·      Unless you’re in the supercar category, where you’re buying for different reasons, most of us buy a car and expect to keep it for a few years.

·      When we buy a car, unless you’re in the supercar category, most of us look for makers who have the infrastructure to maintain and service those cars: we’re looking for longevity.


And this is relevant to peak technology, how?

·      I think that consumers and investors are starting to see tech companies in a different light.

·      It used to be that the hot new tech company went public, those who were able to grab a chunk of that IPO flipped the shares and made a killing and then, in some cases, the company went on to become MySpace or Friendster.

·      VCs don’t seem to be put off – because there are still massive rewards to reap.

·      Especially when you get in early.

·      But I do wonder whether we’re at the end of that period of firework IPOs.

·      I think in future, we’ll see fewer companies listing on the basis of potential, and more on the basis of cash flow.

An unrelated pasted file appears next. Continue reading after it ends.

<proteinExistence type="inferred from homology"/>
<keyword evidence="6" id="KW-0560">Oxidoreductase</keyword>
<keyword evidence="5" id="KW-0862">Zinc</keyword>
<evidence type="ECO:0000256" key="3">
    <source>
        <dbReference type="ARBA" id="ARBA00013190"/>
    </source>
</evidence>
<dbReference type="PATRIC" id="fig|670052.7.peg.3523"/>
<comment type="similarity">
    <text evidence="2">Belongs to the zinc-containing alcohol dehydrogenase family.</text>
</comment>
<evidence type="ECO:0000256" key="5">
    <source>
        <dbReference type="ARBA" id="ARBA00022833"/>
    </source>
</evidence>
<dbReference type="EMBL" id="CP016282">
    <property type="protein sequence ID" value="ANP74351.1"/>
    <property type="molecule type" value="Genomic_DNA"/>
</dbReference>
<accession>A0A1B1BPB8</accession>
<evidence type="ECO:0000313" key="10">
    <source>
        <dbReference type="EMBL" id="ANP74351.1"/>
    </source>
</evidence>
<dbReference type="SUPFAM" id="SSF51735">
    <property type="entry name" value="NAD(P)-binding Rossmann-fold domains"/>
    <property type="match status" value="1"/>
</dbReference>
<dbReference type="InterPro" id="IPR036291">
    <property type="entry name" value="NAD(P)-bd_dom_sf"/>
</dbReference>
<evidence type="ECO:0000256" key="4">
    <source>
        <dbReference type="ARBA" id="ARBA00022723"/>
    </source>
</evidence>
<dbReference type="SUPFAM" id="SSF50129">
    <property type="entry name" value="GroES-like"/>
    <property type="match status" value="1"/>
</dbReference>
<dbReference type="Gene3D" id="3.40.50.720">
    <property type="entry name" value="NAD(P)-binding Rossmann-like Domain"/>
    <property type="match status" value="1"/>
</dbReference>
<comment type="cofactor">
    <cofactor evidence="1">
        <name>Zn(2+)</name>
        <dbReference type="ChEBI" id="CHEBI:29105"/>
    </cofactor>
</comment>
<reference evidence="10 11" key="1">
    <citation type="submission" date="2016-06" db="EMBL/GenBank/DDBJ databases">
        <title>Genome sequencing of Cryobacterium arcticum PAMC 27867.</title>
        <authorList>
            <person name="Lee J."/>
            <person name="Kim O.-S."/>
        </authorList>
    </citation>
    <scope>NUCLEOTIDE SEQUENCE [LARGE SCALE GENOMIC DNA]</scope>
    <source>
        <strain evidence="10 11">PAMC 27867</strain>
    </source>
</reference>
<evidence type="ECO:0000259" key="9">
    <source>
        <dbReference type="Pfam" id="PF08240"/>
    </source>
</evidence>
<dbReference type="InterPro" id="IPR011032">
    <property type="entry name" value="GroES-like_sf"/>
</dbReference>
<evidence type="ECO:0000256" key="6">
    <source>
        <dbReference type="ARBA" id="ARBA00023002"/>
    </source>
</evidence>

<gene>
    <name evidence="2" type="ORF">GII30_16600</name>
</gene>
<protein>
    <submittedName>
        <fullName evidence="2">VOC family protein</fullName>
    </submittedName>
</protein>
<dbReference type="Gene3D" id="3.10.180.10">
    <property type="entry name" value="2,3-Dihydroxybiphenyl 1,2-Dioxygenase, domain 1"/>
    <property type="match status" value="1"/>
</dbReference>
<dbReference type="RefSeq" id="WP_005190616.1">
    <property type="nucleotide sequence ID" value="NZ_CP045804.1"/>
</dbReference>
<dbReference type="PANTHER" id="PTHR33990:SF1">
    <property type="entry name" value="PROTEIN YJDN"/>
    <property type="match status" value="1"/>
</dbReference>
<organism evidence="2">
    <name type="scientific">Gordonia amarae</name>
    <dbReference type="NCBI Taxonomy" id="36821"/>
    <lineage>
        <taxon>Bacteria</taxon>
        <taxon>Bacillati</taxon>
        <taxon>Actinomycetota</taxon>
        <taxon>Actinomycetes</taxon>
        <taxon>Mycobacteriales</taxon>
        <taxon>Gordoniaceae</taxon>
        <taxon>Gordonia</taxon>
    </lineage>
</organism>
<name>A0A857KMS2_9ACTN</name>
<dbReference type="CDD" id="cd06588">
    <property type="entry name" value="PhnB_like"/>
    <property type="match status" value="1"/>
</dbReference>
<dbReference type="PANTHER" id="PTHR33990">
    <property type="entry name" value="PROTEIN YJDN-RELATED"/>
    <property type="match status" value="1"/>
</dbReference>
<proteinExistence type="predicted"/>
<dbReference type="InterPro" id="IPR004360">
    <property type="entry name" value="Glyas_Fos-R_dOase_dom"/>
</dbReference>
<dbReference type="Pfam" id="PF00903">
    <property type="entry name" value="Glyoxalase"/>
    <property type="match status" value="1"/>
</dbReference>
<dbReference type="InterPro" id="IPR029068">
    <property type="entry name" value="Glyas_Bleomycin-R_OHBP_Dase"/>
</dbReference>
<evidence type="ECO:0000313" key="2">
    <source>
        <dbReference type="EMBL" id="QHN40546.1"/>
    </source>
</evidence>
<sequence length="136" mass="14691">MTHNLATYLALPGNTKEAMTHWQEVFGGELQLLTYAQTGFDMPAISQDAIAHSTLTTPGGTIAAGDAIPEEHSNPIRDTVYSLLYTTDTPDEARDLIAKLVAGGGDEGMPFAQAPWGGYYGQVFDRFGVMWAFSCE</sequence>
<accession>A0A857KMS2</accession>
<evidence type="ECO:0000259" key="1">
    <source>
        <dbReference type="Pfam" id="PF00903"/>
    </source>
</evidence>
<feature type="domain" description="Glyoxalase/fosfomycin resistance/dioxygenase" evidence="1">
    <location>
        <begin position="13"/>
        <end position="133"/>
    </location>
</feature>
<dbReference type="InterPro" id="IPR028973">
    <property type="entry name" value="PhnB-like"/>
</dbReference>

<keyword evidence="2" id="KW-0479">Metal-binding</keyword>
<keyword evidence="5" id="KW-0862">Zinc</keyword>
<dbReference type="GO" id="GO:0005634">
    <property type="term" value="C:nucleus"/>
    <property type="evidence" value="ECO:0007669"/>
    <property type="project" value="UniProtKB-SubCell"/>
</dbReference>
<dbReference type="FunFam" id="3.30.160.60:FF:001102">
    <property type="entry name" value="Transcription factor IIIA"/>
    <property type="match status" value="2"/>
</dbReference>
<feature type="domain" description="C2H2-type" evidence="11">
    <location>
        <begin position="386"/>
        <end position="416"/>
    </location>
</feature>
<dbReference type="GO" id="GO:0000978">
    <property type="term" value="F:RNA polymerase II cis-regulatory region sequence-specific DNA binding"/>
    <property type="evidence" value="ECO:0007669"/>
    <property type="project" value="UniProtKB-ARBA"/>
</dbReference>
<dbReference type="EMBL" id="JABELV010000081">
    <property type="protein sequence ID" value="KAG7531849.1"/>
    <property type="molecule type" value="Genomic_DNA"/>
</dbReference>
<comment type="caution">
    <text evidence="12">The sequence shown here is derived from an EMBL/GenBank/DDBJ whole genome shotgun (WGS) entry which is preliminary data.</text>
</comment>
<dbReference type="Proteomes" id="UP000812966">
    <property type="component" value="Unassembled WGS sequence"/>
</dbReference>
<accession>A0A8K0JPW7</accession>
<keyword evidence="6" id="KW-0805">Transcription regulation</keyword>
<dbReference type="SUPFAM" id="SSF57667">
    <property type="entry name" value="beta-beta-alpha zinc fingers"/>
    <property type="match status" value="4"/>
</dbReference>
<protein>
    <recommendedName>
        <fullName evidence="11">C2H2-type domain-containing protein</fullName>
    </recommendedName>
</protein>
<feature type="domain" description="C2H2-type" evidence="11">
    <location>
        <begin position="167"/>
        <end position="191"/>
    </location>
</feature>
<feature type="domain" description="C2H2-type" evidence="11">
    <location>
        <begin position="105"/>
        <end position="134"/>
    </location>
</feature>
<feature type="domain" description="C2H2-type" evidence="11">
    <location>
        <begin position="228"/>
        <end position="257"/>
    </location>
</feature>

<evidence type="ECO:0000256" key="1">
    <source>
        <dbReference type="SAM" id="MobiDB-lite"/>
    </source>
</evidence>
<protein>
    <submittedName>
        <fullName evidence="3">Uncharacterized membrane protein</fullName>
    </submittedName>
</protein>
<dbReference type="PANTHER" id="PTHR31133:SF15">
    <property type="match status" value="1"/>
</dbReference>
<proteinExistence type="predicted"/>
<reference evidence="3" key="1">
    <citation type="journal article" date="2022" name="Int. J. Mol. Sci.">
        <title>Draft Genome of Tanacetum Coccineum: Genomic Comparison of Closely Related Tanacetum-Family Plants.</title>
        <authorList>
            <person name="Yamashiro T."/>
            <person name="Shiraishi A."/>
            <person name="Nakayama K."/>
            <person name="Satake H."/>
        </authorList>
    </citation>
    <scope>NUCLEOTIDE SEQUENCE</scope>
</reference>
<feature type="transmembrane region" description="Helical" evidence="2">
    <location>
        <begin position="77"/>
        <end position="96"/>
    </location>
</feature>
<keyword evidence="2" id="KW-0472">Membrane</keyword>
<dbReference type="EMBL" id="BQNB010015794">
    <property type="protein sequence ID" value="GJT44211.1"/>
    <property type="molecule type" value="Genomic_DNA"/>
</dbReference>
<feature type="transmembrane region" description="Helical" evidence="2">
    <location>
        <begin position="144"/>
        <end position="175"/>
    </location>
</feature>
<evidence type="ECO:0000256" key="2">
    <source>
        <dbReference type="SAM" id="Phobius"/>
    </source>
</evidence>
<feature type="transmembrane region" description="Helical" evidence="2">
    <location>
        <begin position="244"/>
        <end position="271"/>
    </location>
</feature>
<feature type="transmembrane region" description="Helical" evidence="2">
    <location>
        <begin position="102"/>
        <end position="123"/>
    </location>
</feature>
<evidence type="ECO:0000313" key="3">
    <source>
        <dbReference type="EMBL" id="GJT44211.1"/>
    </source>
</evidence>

When we come back: is this the end of Silicon Valley?




Before the break, we were talking about the term peak technology and asking if we’ve reached the end of our tether.


Have you dreamed of the end of Silicon Valley?

·      I have flown with the three-eyed raven over a ruined Silicon Valley. 

·      I have foreseen its charred remains, the flash fires that came from the energy company developing miniature supernovas jumping to the biofuel innovation lab in the lot next door.

·      And the heap of molten metal resembling a jagged throne that the fires left behind.

·      But my lucid dreams are not fact but I’m far from the only one thinking along these lines.

·      The Economist featured a cover story about Silicon Valley’s demise in its September cover story.